Collected data

Available data in FaMe-Net


Data from each encounter

The care providers of the participating general practices register all encounters with their patients using the International Classification of Primary Care (ICPC-2). All encounters are registered in episodes of care, which is explained on the homepage.

For each encounter, the following variables are systematically coded:

Patients can have contact with their general practice in different ways: physical consultation, telephone consultation, home visit or e-consultation.

Data from specialists and other healthcare providers

GPs receive letters from other healthcare providers in primary and in secondary care concerning a patient’s health problem. These letters are added to the patient’s Electronic Medical Record and are assigned to an episode of care.

The information in the letter may result in modifying the diagnosis of the episode of care. A letter may also contain information on a health problem that was not yet known by the GP. In that case, it results in the start of a new episode of care.

Data from after-hours GP care

During after office-hours, general practice emergency care is provided by a GP medical post. All encounters (physical consultation, telephone consultation, home visit) with this medical post are included in the patient’s electronic medical record. The FaMe-Net GPs add the codes of the RFE, diagnosis, performed interventions, measurements and medication for the out-of-hours encounters.

Personal and contextual characteristics of the patient

FaMe-Net has started to collect contextual and personal characteristics of all the enlisted adult patients in a structured way since 2016. Upon invitation by email, patients complete a questionnaire about personal and contextual characteristics, including for example level of education, country of birth of patient and parents, intoxications, psychotraumatic life events, and information on the family history for diabetes, cardiovascular disease and several cancer types.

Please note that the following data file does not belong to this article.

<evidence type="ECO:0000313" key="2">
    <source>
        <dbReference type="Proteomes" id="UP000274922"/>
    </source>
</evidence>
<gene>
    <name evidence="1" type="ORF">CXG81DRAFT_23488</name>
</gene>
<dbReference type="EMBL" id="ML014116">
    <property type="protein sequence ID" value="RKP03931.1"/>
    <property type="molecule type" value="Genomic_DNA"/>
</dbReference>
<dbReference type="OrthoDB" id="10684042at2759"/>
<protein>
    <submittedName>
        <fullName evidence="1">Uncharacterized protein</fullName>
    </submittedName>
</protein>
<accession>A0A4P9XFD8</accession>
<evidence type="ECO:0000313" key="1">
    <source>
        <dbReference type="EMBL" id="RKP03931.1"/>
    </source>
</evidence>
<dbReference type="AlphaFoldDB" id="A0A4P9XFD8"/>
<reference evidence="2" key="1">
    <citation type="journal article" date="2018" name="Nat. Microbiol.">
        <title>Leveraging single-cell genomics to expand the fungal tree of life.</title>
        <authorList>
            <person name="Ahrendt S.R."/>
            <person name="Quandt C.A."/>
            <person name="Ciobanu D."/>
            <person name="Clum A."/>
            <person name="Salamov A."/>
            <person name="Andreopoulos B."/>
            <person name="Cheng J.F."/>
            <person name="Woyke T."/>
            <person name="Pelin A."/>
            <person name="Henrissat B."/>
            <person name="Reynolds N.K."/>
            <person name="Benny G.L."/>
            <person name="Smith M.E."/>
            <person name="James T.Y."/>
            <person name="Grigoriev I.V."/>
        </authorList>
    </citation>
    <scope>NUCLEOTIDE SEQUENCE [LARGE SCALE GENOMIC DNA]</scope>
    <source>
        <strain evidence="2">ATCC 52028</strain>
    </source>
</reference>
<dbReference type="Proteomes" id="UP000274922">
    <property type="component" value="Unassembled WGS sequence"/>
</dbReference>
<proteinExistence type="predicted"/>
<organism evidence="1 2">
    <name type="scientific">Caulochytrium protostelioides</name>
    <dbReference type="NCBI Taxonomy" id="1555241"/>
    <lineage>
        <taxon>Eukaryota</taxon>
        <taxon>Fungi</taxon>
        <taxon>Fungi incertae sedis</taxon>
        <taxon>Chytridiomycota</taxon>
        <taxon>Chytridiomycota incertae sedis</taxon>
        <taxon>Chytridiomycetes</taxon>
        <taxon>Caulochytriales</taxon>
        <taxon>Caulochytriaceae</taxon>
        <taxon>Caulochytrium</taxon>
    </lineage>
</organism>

Patients are invited to update the context survey periodically. 

FaMe-Net derives the socio-economic status (SES) from the highest completed educational level, in accordance with Statistics Netherlands’ advice

Systematically coded variable data explained


All presented symptoms, complaints, and diseases are classified in accordance with the International Classification of Primary Care (ICPC-2) at the highest level of accuracy and understanding. In addition to ICPC-2, diagnoses are also coded with the International Classification of Diseases and Related Health Problems (ICD-10).

Transfer to ICPC version 3 is planned, now that it has been released in December 2020. This will allow for additional recording of functioning (activities and participation) and personal preferences linked to morbidity.

Episode of Care

In FaMe-Net, all morbidity is registered in episodes of care. An episode of care can be defined as ‘a health problem presented by an individual to a healthcare provider, from the first presentation until the last encounter’. The title of an episode of care is the episode diagnosis, classified with ICPC-2. The episode diagnosis can be modified during the episode of care. For example: an episode of care is first labelled as fatigue, but after laboratory testing, the diagnosis (episode title) is changed to iron deficiency anaemia, and it later appears to be caused by colon cancer, which will be the final diagnostic label. All contact elements related to this health problem are comprised in this episode of care, including specialist reports to the GP. We often abbreviate ‘episode of care to ‘episode’.